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20.2 Creating or loading interfaces

In the context of this chapter, an interface refers to any single window which is used in an application. Thus, an editor, an Open File dialog, or a confirmer containing an error message are all examples of interfaces. The GUI for a complete application is liable to comprise many interfaces. You can load as many different interfaces into the Interface Builder as you like, although you can only work on one interface at once. More formally, the class capi:interface is the superclass of all CAPI interface classes, which is the set of classes used to create elements for on-screen display. You can load any code which defines instances of this class and its subclasses into the Interface Builder.

Once you have invoked the Interface Builder, you can create new interfaces, or load any that have already been saved in a previous session. You must load or create at least one interface before you can proceed.

20.2.1 Creating a new interface

When you first start the Interface Builder, a new interface is created for you automatically. You can also choose File > New or click on to create a new interface. A blank window, known as the interface skeleton , appears on-screen, as shown in Skeleton window. The interface skeleton contains no layouts or panes, or menus.

Figure 20.2 Skeleton window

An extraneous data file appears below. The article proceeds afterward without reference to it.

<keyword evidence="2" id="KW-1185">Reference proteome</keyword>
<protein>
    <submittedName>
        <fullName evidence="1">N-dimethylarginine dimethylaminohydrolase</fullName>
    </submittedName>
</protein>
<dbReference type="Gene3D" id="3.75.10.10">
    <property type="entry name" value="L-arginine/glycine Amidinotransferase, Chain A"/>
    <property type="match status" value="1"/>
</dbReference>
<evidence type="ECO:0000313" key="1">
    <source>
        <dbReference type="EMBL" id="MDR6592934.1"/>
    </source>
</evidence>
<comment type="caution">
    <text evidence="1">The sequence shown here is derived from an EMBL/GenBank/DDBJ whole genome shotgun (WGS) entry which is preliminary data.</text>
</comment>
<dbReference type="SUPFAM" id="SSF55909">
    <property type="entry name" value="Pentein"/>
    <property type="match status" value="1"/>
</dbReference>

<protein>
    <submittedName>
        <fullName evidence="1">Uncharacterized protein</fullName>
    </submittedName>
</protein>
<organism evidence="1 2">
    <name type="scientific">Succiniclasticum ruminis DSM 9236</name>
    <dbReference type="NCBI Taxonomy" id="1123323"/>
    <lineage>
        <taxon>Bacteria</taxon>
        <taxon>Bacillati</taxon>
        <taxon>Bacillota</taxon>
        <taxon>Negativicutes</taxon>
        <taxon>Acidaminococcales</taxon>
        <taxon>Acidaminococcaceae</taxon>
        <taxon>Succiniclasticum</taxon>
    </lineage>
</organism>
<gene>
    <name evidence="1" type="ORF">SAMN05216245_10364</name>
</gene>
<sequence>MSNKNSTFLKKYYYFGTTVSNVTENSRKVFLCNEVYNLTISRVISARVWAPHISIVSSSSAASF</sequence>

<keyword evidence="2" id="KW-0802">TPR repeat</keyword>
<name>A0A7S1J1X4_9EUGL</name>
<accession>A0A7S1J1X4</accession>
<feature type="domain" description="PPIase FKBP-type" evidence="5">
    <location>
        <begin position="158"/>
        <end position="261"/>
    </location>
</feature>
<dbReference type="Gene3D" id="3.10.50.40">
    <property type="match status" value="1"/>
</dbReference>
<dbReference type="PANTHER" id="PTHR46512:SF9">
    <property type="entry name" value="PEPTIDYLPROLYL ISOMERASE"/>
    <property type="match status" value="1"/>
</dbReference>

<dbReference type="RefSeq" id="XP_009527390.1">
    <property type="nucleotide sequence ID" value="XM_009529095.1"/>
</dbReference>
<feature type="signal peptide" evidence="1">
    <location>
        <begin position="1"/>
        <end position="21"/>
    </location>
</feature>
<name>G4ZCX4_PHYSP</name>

You can use File > New to create as many interfaces as you want; they are all displayed as soon as you create them. Since you can only work on one interface at a time, use the History > Items submenu or the and toolbar buttons to switch between different interfaces that are currently loaded in the Interface Builder.

As an alternative, type the name of an interface directly into the Interface text box and press Return to create a new interface, or to switch to an interface which is already loaded.

20.2.2 Loading existing interfaces

In the Interface Builder, choose File > Open... or click to load an existing interface. You can load any CAPI interface, whether it is one that you have designed using the Interface Builder, or one that has been hand-coded using the CAPI. You can load as many interfaces as you want, and then use the History > Items submenu to swap between the loaded interfaces when working on them.

To load one or more existing interfaces:

  1. Ensure the Interface Builder is the active window, and choose File > Open... .
  2. A file prompter dialog appears.

  3. Choose a file of Common Lisp source code.
  4. You should choose a file that contains the source code for at least one CAPI interface. If the file does not contain any such definitions, a dialog appears informing you of this.

    Once you have chosen a suitable file, for example the LispWorks library file examples/capi/buttons/buttons.lisp, a dialog appears listing all the interface definitions that have been found in the file, as shown in Choosing which interfaces to load into the Interface Builder. This lets you choose which interface definitions to load into the Interface Builder. By default, all the definitions are selected. You can select as many or as few of the listed interfaces as you like; the All or None buttons can help to speed your selection. Click Cancel to cancel loading the interfaces altogether.

    Figure 20.3 Choosing which interfaces to load into the Interface Builder

  5. Select just the Button-Test interface and click OK to load it into the Interface Builder.

Note: the File > Open... command in other tools does not display this dialog. To load an interface definition, ensure the Interface Builder window is active.

LispWorks IDE User Guide (Windows version) - 12 Feb 2015